Whilst updating the "where to eat" section on the site yesterday, we noticed that quite a few restaurants listed are no longer trading, so we had to slap a big closed sign on them so you knew not to show up at the door. Restaurants in this section of the website have been reviewed by at least one national critic (usually more), which means that they should be at least worthy of your attention, but this wasn't enough to save the following establishments in 2018.
The first high profile closure of 2018, Restaurant Forty-One, part of the former Residence club on St Stephen's Green, closed quietly one Friday in January, with a press release from the Press Up group saying they'd bought the premises (read more about that here). The whole building reopened as The Grayson in August.
The more casual sister restaurant to Moroccan Dada on South William Street, Moro Kitchen seemed to be doing well after its 8/10 score from Catherine Cleary in The Times, but it wasn't enough to keep it open, and it quietly shut its doors early in the year. The building now houses Del Fino, which opened in October.
Eat Greek opened in Glasnevin in early 2017 and everything seemed to be going according to plan, with an 8/10 for food from Katy McGuinness in the Irish Independent and talk that the Greek community in Dublin finally had somewhere to go to eat the foods they knew and loved. So it was a surprise to find that it had closed in July 2018, but one of the original founders who had left the business, has since decided to take on the lease and reopen it as Yeeros Greek Souvlaki Bar. They have yet to have a visit from a critic (or us), but online reviews are very good.
Another summer closure came in the form of Cavern, the wine bar underneath Baggot Street Wines. They had also started off well, with a very appealing €5 corkage on anything from upstairs in the shop to drink downstairs, meaning the wine lovers of Dublin flocked there to fill their boots at bargain prices. They withdrew this option at the end of 2017, presumably because of the loss of margin, meaning wine bar goers could only choose from their limited (and relatively uninteresting) wine list, which seems to have been the beginning of the end. They announced they were closing in July.
Neighbourhood restaurant Ember in Milltown, from chef Greg O'Mahoney, had received mainly positive reviews from some of the country's top critics, but after closing for holidays in August failed to reopen again, with no announcements on social media or their website.
Another neighbourhood restaurant, Farmhill in Goatstown, opened in 2015 with Anita Thoma in the kitchen, and had received very positive reviews across the board, but after Thoma announced in June of 2018 that she was moving on, things look to have deteriorated fast. The restaurant started to offer free corkage in an attempt to attract diners, and looks to have closed suddenly overnight at the end of August. Read more about it here.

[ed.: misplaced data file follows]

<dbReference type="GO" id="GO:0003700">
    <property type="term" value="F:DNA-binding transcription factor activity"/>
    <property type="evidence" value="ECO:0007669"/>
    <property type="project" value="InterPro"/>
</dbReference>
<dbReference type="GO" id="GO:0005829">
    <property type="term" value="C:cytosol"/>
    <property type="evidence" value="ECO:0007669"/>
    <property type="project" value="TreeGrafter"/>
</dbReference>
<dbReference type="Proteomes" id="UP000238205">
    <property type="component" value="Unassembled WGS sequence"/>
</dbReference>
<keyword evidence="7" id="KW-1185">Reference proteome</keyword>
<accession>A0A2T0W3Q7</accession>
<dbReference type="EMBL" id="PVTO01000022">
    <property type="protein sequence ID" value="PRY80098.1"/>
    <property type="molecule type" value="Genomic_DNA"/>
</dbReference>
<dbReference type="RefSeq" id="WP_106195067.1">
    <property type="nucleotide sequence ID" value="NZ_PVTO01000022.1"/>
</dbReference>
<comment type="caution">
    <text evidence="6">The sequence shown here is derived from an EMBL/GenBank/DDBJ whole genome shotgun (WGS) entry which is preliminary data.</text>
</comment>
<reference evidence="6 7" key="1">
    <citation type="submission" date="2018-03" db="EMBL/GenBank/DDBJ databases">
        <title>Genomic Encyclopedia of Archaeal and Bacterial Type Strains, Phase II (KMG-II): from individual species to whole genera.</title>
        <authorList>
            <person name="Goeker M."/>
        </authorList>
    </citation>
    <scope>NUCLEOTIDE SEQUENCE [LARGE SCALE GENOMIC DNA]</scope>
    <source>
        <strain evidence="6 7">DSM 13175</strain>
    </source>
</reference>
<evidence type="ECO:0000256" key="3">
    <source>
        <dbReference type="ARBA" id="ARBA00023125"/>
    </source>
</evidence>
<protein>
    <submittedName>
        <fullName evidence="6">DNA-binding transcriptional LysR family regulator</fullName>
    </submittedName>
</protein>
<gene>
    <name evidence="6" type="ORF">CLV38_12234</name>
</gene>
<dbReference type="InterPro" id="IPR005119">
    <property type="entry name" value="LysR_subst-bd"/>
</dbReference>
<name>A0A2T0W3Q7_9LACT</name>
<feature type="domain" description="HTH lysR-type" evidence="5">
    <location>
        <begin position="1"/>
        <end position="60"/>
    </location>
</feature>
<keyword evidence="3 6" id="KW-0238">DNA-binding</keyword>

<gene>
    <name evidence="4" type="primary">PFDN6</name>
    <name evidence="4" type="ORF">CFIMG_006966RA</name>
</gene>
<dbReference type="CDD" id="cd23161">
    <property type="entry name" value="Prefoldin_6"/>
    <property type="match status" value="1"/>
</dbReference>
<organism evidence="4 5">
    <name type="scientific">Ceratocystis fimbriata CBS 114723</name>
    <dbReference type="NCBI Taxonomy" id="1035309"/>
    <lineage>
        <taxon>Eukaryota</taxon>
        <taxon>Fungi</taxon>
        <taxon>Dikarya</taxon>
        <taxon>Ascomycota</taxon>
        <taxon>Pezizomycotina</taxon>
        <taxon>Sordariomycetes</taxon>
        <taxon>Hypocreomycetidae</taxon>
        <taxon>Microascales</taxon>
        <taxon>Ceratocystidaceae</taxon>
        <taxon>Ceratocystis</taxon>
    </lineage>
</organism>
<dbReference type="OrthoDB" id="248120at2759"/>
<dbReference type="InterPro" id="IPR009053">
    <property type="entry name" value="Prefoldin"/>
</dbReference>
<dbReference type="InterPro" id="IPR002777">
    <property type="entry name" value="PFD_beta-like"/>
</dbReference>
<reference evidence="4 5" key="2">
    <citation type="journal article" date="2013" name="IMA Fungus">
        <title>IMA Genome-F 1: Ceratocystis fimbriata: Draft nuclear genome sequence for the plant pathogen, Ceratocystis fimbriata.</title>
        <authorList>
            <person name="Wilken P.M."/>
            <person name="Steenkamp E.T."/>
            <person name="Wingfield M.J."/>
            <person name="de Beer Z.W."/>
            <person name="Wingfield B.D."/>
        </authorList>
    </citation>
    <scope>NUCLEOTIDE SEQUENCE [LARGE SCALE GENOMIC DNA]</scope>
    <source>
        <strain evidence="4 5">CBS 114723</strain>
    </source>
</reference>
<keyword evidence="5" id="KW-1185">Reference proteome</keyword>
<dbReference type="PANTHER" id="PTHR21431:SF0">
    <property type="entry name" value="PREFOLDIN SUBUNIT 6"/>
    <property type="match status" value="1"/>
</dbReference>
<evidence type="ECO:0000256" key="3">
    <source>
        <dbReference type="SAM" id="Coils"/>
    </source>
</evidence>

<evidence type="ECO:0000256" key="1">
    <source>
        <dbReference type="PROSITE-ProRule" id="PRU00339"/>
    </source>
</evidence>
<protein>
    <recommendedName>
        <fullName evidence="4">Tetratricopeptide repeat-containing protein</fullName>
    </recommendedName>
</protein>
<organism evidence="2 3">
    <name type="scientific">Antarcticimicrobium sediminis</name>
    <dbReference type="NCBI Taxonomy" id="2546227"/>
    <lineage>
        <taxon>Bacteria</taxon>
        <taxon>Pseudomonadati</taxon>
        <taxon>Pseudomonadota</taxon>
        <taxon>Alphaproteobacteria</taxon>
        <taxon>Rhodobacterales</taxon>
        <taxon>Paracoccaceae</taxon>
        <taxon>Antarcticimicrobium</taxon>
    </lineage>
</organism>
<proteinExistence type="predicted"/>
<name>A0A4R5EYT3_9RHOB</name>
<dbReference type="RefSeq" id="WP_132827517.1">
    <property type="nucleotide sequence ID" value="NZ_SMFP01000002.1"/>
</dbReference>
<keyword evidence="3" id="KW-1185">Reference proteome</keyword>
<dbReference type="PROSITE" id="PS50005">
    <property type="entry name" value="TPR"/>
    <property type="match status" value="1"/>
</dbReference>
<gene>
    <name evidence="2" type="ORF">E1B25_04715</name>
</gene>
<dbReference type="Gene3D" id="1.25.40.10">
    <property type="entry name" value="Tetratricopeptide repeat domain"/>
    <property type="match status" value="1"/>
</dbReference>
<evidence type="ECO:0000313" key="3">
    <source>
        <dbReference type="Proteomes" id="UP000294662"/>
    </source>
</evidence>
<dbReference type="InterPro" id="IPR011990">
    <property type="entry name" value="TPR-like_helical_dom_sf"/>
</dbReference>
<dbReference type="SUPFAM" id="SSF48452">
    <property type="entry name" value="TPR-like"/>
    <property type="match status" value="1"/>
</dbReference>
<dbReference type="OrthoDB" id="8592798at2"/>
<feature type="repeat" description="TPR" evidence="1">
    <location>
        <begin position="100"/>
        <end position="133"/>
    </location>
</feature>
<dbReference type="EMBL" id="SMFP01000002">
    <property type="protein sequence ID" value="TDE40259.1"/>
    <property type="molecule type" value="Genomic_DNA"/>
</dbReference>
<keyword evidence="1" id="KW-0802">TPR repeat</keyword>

Sivad, an Irish restaurant with an Indian sounding name, opened in Leopardstown in 2016, and managed to bag a glowing review from Lucinda O'Sullivan in 2017, but throughout 2018 their offers (including more free corkage) seemed to become more panicked, and a pleading email to their customers in July asking for their help to stay open looked to be the final nail in the coffin. They announced they were closing in August.
Originally opening in Blackrock, the husband and wife team behind Le Plancha moved it to Monkstown in 2016, and a predominantly negative review from Catherine Cleary in The Times followed soon after. They struggled to attract any more press, and shut their doors in Autumn 2018.
One of the longest standing restaurants in the city, traditional Italian Nicos announced it was closing in November after more than 50 years on Dame Street, with the owner of more than 40 years deciding it was time for a break. You can read more about it here.
Niall Sabongi closed the poke branch of his Klaw restaurants in November, saying he wants to concentrate on his new project, 'The Urban Monger', due to open on the North side of the city this year. Could the poke trend be going the way of the doughnuts? Read more about Klaw Poke closing here.
Jo'Burger/Crackbird/Hey Donna/Bar Giuseppe
The big shock of this year came a week before Christmas, when the Jo'Burger group, headed up by Joe Macken, announced on social media that the group had gone into liquidation. All of the company's restaurants ceased trading immediately, including two Jo'Burger locations, Crackbird on South William Street, the newly opened Hey Donna on Dame Street and the group's new wine bar Bar Giuseppe. The news gained national coverage across the press, and caused shock waves in the industry. Read more about it here.
As you're probably sick of hearing, there are many predictions of more closures to come in the first few months of the year, between a challenging trading climate, the VAT increase (effective now) and all of the uncertainty around Brexit. We're on watch to see if anyone doesn't come back from their Christmas holidays, so as always will keep you posted.